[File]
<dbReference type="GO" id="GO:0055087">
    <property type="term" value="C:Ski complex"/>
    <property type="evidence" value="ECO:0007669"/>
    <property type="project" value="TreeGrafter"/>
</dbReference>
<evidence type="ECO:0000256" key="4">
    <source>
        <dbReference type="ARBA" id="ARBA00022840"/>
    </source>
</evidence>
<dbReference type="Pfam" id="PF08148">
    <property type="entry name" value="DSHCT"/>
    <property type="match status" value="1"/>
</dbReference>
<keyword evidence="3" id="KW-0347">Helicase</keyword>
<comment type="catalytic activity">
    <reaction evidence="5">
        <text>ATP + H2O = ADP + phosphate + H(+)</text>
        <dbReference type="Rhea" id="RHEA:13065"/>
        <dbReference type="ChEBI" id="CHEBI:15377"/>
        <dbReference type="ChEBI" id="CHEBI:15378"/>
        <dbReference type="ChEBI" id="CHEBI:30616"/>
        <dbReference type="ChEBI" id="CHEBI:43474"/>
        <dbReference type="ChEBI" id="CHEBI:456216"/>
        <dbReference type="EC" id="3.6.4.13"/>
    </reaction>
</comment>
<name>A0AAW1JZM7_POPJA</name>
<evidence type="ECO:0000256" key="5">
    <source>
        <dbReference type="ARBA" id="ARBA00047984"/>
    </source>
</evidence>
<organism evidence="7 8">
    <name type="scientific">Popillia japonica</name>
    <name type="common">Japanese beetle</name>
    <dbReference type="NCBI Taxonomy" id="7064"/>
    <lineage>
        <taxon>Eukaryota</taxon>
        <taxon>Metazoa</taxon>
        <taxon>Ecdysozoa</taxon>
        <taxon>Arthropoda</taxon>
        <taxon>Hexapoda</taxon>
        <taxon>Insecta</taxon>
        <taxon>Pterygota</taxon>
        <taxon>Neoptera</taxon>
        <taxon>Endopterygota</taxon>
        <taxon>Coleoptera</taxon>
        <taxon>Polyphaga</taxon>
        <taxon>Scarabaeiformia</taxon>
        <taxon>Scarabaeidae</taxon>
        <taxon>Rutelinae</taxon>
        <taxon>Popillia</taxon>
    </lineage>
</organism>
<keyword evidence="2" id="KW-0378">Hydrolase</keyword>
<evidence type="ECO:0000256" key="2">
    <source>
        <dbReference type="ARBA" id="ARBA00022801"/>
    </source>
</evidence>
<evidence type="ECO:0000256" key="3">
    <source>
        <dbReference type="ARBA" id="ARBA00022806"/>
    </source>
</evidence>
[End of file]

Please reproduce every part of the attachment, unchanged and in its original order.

<dbReference type="GO" id="GO:0055087">
    <property type="term" value="C:Ski complex"/>
    <property type="evidence" value="ECO:0007669"/>
    <property type="project" value="TreeGrafter"/>
</dbReference>
<evidence type="ECO:0000256" key="4">
    <source>
        <dbReference type="ARBA" id="ARBA00022840"/>
    </source>
</evidence>
<dbReference type="Pfam" id="PF08148">
    <property type="entry name" value="DSHCT"/>
    <property type="match status" value="1"/>
</dbReference>
<keyword evidence="3" id="KW-0347">Helicase</keyword>
<comment type="catalytic activity">
    <reaction evidence="5">
        <text>ATP + H2O = ADP + phosphate + H(+)</text>
        <dbReference type="Rhea" id="RHEA:13065"/>
        <dbReference type="ChEBI" id="CHEBI:15377"/>
        <dbReference type="ChEBI" id="CHEBI:15378"/>
        <dbReference type="ChEBI" id="CHEBI:30616"/>
        <dbReference type="ChEBI" id="CHEBI:43474"/>
        <dbReference type="ChEBI" id="CHEBI:456216"/>
        <dbReference type="EC" id="3.6.4.13"/>
    </reaction>
</comment>
<name>A0AAW1JZM7_POPJA</name>
<evidence type="ECO:0000256" key="5">
    <source>
        <dbReference type="ARBA" id="ARBA00047984"/>
    </source>
</evidence>
<organism evidence="7 8">
    <name type="scientific">Popillia japonica</name>
    <name type="common">Japanese beetle</name>
    <dbReference type="NCBI Taxonomy" id="7064"/>
    <lineage>
        <taxon>Eukaryota</taxon>
        <taxon>Metazoa</taxon>
        <taxon>Ecdysozoa</taxon>
        <taxon>Arthropoda</taxon>
        <taxon>Hexapoda</taxon>
        <taxon>Insecta</taxon>
        <taxon>Pterygota</taxon>
        <taxon>Neoptera</taxon>
        <taxon>Endopterygota</taxon>
        <taxon>Coleoptera</taxon>
        <taxon>Polyphaga</taxon>
        <taxon>Scarabaeiformia</taxon>
        <taxon>Scarabaeidae</taxon>
        <taxon>Rutelinae</taxon>
        <taxon>Popillia</taxon>
    </lineage>
</organism>
<keyword evidence="2" id="KW-0378">Hydrolase</keyword>
<evidence type="ECO:0000256" key="2">
    <source>
        <dbReference type="ARBA" id="ARBA00022801"/>
    </source>
</evidence>
<evidence type="ECO:0000256" key="3">
    <source>
        <dbReference type="ARBA" id="ARBA00022806"/>
    </source>
</evidence>